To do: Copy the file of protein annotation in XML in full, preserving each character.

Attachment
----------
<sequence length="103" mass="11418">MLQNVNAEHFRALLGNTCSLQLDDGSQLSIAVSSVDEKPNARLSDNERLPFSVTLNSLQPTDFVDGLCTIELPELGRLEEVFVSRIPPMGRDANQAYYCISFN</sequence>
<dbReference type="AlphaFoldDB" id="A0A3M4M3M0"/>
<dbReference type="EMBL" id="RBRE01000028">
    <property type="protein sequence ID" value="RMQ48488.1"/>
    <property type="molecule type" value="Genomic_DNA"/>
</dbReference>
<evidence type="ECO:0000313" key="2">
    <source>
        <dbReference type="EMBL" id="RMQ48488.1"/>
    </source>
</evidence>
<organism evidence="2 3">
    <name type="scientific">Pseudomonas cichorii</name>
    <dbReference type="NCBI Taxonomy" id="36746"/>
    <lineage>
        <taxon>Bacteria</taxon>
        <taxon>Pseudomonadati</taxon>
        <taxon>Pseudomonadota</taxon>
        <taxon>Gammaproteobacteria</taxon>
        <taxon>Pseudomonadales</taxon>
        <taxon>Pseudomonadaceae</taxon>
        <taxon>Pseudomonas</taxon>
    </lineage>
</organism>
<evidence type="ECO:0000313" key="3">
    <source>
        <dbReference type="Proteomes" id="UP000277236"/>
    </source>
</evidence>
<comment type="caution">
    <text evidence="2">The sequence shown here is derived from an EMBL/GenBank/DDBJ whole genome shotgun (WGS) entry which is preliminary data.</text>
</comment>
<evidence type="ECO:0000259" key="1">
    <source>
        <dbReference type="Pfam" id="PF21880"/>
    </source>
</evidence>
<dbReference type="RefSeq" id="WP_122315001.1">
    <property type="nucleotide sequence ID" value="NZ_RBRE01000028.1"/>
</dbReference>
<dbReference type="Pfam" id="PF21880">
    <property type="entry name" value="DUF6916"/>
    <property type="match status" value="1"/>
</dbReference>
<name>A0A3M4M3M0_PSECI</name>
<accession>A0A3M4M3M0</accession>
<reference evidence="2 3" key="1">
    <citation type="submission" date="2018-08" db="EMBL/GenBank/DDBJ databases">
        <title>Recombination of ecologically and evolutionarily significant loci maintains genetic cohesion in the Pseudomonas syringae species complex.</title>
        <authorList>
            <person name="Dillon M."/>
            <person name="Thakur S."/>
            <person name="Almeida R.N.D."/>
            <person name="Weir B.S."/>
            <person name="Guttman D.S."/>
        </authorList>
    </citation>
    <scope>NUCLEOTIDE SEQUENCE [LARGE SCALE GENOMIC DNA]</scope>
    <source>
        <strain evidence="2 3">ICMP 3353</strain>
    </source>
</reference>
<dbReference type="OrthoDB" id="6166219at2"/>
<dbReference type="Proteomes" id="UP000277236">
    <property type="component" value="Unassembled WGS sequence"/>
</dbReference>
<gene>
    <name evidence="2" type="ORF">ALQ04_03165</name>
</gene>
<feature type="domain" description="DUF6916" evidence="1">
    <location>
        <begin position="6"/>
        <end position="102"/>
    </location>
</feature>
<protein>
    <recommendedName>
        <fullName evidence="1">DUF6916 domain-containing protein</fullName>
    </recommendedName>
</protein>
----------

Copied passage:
<sequence length="103" mass="11418">MLQNVNAEHFRALLGNTCSLQLDDGSQLSIAVSSVDEKPNARLSDNERLPFSVTLNSLQPTDFVDGLCTIELPELGRLEEVFVSRIPPMGRDANQAYYCISFN</sequence>
<dbReference type="AlphaFoldDB" id="A0A3M4M3M0"/>
<dbReference type="EMBL" id="RBRE01000028">
    <property type="protein sequence ID" value="RMQ48488.1"/>
    <property type="molecule type" value="Genomic_DNA"/>
</dbReference>
<evidence type="ECO:0000313" key="2">
    <source>
        <dbReference type="EMBL" id="RMQ48488.1"/>
    </source>
</evidence>
<organism evidence="2 3">
    <name type="scientific">Pseudomonas cichorii</name>
    <dbReference type="NCBI Taxonomy" id="36746"/>
    <lineage>
        <taxon>Bacteria</taxon>
        <taxon>Pseudomonadati</taxon>
        <taxon>Pseudomonadota</taxon>
        <taxon>Gammaproteobacteria</taxon>
        <taxon>Pseudomonadales</taxon>
        <taxon>Pseudomonadaceae</taxon>
        <taxon>Pseudomonas</taxon>
    </lineage>
</organism>
<evidence type="ECO:0000313" key="3">
    <source>
        <dbReference type="Proteomes" id="UP000277236"/>
    </source>
</evidence>
<comment type="caution">
    <text evidence="2">The sequence shown here is derived from an EMBL/GenBank/DDBJ whole genome shotgun (WGS) entry which is preliminary data.</text>
</comment>
<evidence type="ECO:0000259" key="1">
    <source>
        <dbReference type="Pfam" id="PF21880"/>
    </source>
</evidence>
<dbReference type="RefSeq" id="WP_122315001.1">
    <property type="nucleotide sequence ID" value="NZ_RBRE01000028.1"/>
</dbReference>
<dbReference type="Pfam" id="PF21880">
    <property type="entry name" value="DUF6916"/>
    <property type="match status" value="1"/>
</dbReference>
<name>A0A3M4M3M0_PSECI</name>
<accession>A0A3M4M3M0</accession>
<reference evidence="2 3" key="1">
    <citation type="submission" date="2018-08" db="EMBL/GenBank/DDBJ databases">
        <title>Recombination of ecologically and evolutionarily significant loci maintains genetic cohesion in the Pseudomonas syringae species complex.</title>
        <authorList>
            <person name="Dillon M."/>
            <person name="Thakur S."/>
            <person name="Almeida R.N.D."/>
            <person name="Weir B.S."/>
            <person name="Guttman D.S."/>
        </authorList>
    </citation>
    <scope>NUCLEOTIDE SEQUENCE [LARGE SCALE GENOMIC DNA]</scope>
    <source>
        <strain evidence="2 3">ICMP 3353</strain>
    </source>
</reference>
<dbReference type="OrthoDB" id="6166219at2"/>
<dbReference type="Proteomes" id="UP000277236">
    <property type="component" value="Unassembled WGS sequence"/>
</dbReference>
<gene>
    <name evidence="2" type="ORF">ALQ04_03165</name>
</gene>
<feature type="domain" description="DUF6916" evidence="1">
    <location>
        <begin position="6"/>
        <end position="102"/>
    </location>
</feature>
<protein>
    <recommendedName>
        <fullName evidence="1">DUF6916 domain-containing protein</fullName>
    </recommendedName>
</protein>